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Original article

Vol. 148 No. 0102 (2018)

Do late preterm twins face an increased neonatal morbidity compared with singletons?

  • Jarmila A. Zdanowicz
  • Eliane Sommer
  • Luigi Raio
  • Mathias Nelle
  • Roland Gerull
Cite this as:
Swiss Med Wkly. 2018;148:w14581



Late preterm infants (born between 34 0/7 and 36 6/7 weeks of gestation) have been shown to have a higher morbidity and mortality than term infants. Furthermore, twins, both term and preterm, have a higher neonatal morbidity than singletons. The aim of our study was to examine if late preterm twins consequently have twice the neonatal morbidity when both risk factors prematurity and multiple pregnancy are present.


A retrospective single-centre study was conducted to compare neonatal outcome of late preterm singletons and late preterm twins born between 34 0/7 and 36 6/7 weeks of gestation as well as term twins with a gestational age from 37 0/7 to 41 6/7 weeks. Primary outcome was length of hospitalisation. Secondary outcome was neonatal morbidity.


A total of 845 infants were included. Late preterm twins (n = 243) were hospitalised significantly longer than term twins (n = 107) (13.5 ± 8.0 vs 6.29 ± 2.0 days, p <0.001) and late preterm singletons (n = 495) (13.5 ± 8.0 vs 12.6 ± 8.6 days, p = 0.011). Hyperbilirubinaemia occurred significantly more often in late preterm singletons than in late preterm twins (49.7 vs 29.2%; p<0.001). Otherwise, no significant differences were detected regarding neonatal morbidities or mortality of late preterm singletons and late preterm twins. Late preterm twins had a significantly higher incidence of most morbidities than term twins.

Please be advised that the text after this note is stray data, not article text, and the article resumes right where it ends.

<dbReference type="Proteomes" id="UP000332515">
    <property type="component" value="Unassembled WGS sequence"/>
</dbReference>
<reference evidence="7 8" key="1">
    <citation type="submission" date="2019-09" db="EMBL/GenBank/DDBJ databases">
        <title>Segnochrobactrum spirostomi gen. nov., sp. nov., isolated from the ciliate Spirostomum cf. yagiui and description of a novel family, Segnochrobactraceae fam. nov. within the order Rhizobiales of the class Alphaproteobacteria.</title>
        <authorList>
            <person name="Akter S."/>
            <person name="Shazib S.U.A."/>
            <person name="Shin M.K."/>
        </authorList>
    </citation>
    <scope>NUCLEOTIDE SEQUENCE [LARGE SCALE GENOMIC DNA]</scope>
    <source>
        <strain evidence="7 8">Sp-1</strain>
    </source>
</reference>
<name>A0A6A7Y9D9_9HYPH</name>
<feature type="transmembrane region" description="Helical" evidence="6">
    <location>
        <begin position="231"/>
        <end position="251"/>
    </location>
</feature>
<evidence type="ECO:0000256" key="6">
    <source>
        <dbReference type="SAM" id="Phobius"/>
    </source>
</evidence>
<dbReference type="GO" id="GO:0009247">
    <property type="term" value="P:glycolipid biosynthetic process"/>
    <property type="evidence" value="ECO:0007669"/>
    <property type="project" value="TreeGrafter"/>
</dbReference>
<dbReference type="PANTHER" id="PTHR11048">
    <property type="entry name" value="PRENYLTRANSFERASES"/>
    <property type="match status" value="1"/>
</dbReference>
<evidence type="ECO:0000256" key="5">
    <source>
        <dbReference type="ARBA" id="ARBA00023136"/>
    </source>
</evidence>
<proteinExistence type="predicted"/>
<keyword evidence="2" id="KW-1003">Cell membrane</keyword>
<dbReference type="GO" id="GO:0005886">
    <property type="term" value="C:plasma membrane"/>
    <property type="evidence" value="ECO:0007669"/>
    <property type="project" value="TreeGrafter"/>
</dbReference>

Late preterm twins are hospitalised significantly longer than similar-aged singletons, but have otherwise similar neonatal morbidities. Hyperbilirubinaemia is less frequent in late preterm twins than late preterm singletons.


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